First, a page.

Why he'll never be a Grown Up!
Decency, the Boy Scout code of honour, reverence for the American way of life, and even Norman Rockwell these are what Steven Spielberg values and his films reflect, sums up UMA MAHADEVAN-DASGUPTA.
A veteran filmmaker who graduated this year...Steven Spielberg
STEVEN SPIELBERG was just thirteen years old when he wrote, financed and made his first film. This year, at fifty-six, he has just released another hit "Minority Report", starring Tom Cruise in the Philip K. Dick story about what could happen if it became possible to prevent a crime even before it had been committed. This year, Spielberg has also released a digitally enhanced version of his 1982 classic, "E.T".
Between these and his first feature, "The Sugarland Express", in 1974, he has directed or produced some 100 movies, both in the earlier age of directing, and in the new age of marketing and big-budget blockbusters. Which means that today, there are two Spielberg films showing commercially in the theatres one new, the other a 20-year old classic. Can any filmmaker hope for two such successes in his lifetime? Spielberg has made many more, from his first mega-hit "Jaws" in 1975, to the perfect ``E.T" (1982), to ``Schindler's List" (1993) and "Saving Private Ryan" (1998). And more.
The story began when he was four years old. His father woke him up one night and took him to see a meteor shower. Looking up at the sky, young Steven began to wonder about the unknown stretches out there. Perhaps that is when the seed of ``Close Encounters of the Third Kind" was born. The son of a computer engineer and a concert pianist, Steven planted trees and charged for admission to his home movies (and sold popcorn, ever the canny businessman) to fund his filmmaking. At 13, he won a prize for a 40-minute war film called ``Escape to Nowhere." At 16, his sci-fi enterprise ``Firelight" was screened at a local hall.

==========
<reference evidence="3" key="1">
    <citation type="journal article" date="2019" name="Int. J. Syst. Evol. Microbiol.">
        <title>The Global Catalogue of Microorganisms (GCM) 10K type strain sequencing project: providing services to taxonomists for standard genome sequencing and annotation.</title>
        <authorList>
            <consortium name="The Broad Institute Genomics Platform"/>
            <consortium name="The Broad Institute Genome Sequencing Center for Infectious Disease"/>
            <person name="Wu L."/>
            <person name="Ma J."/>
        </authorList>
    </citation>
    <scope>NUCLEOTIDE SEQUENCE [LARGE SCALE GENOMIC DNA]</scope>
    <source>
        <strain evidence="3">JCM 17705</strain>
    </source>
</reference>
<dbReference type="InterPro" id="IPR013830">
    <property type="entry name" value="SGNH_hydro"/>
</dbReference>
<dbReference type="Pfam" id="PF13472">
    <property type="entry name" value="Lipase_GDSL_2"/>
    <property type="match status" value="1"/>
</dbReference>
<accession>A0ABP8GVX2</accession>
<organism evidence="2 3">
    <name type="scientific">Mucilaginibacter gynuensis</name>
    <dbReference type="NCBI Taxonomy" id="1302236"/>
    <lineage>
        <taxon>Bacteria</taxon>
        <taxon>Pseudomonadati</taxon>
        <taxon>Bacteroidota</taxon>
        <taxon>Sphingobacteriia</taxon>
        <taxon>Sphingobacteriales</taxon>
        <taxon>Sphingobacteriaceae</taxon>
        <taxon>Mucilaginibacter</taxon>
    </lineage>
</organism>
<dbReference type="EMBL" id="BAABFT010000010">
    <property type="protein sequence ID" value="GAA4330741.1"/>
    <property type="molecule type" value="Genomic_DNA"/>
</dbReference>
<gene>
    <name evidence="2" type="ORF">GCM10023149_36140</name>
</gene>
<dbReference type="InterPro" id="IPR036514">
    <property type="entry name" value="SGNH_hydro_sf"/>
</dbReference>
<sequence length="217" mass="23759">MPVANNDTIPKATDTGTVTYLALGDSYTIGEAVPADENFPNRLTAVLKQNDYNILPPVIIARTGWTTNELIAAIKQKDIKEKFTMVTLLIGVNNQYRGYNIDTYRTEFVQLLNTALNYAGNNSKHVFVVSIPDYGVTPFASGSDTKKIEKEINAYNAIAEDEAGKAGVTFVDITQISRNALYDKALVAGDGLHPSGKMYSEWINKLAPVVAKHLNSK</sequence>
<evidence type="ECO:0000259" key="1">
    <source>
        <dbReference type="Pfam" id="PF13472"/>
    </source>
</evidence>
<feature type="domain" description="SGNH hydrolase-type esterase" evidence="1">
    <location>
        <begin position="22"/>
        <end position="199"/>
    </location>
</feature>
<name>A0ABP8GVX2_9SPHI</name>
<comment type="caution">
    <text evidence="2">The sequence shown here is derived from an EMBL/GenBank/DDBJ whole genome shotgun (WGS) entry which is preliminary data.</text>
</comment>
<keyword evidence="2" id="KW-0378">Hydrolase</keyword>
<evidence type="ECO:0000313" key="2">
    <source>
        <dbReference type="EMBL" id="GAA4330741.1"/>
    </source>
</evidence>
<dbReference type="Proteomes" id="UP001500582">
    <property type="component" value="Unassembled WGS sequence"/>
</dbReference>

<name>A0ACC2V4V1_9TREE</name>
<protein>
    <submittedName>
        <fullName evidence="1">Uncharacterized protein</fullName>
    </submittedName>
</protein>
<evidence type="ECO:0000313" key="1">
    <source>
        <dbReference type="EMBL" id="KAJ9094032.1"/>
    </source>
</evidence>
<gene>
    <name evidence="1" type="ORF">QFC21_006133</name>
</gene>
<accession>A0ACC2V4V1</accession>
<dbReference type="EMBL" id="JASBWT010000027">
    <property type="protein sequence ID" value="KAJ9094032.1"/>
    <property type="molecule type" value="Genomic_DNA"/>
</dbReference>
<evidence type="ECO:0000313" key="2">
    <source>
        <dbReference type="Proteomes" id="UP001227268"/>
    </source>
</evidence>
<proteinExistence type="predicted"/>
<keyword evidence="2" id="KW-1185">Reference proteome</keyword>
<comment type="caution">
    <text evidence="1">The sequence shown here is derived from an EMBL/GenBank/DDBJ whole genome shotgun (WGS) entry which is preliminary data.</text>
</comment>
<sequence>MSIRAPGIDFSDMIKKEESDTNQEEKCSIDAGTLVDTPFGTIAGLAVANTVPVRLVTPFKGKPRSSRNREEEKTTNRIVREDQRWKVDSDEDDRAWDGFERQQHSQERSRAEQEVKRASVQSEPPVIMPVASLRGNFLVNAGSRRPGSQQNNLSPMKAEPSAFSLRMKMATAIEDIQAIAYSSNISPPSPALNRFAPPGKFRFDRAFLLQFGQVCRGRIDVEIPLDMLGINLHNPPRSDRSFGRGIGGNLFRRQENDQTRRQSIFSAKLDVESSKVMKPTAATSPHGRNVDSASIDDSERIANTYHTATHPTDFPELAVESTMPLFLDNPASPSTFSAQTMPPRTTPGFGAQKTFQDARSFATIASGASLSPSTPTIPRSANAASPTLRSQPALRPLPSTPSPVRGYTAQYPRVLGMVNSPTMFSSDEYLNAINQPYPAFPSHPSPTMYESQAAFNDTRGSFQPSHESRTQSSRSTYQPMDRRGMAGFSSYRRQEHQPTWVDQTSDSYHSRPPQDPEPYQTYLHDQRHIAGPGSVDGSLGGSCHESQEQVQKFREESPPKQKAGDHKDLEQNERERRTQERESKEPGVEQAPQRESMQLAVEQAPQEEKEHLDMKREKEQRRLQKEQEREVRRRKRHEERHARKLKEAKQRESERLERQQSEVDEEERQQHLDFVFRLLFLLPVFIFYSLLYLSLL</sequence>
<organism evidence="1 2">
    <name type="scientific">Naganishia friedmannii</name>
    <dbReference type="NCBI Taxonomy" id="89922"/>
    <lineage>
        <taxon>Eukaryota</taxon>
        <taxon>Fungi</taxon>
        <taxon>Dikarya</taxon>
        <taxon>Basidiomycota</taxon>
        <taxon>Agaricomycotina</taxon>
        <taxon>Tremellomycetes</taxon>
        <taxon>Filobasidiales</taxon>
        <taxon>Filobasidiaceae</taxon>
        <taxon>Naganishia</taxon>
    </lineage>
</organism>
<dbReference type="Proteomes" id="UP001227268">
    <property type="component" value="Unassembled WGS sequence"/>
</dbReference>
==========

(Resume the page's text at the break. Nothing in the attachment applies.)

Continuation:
"Schindler's List"...the first of Steven's many hauls at the Oscars.
After assorted film institutes refused him admission, he attended the California State University (from where he graduated only this year, as one of its older and most famous graduates) before dropping out. He walked into filmmaking quite literally, stepping off a Universal Studios tour bus on one of the Hollywood back lots and, legend has it, setting up office in an empty janitor's closet. ``Amblin", a 24-minute feature, got him his first break a seven-year television contract. His television suspense film, ``Duel," was made in 1971. His first feature film, ``The Sugarland Express," starring Goldie Hawn, came a few years thereafter.
``Jaws," the 1975 film about a terror shark, became the first summer blockbuster ever in Hollywood. ``Close Encounters of the Third Kind," in 1977, brought state-of-the-art special effects to the cinema screen. The first film in the mega-hit Indiana Jones series, ``Raiders of the Lost Ark," came thereafter in 1981, making a star of Harrison Ford, and beginning Spielberg's celebrated partnership with effects-crazy friend and ``Star Wars" creator, George Lucas.
With the 1982 classic, "E.T - The Extra-Terrestrial," Spielberg took cinema to truly new heights, turning the tender story of a friendship between boy and alien into a breathlessly beautiful childhood epic. Its digitally enhanced re-release, two decades later, with additional footage, is a masterstroke. Instead of destroying the mystique by attempting a sequel, Spielberg has managed to improve upon perfection (even if the special effects seem somewhat less spellbinding today).
"A.I - Artificial Intelligence"...a rambling feel-good adventure.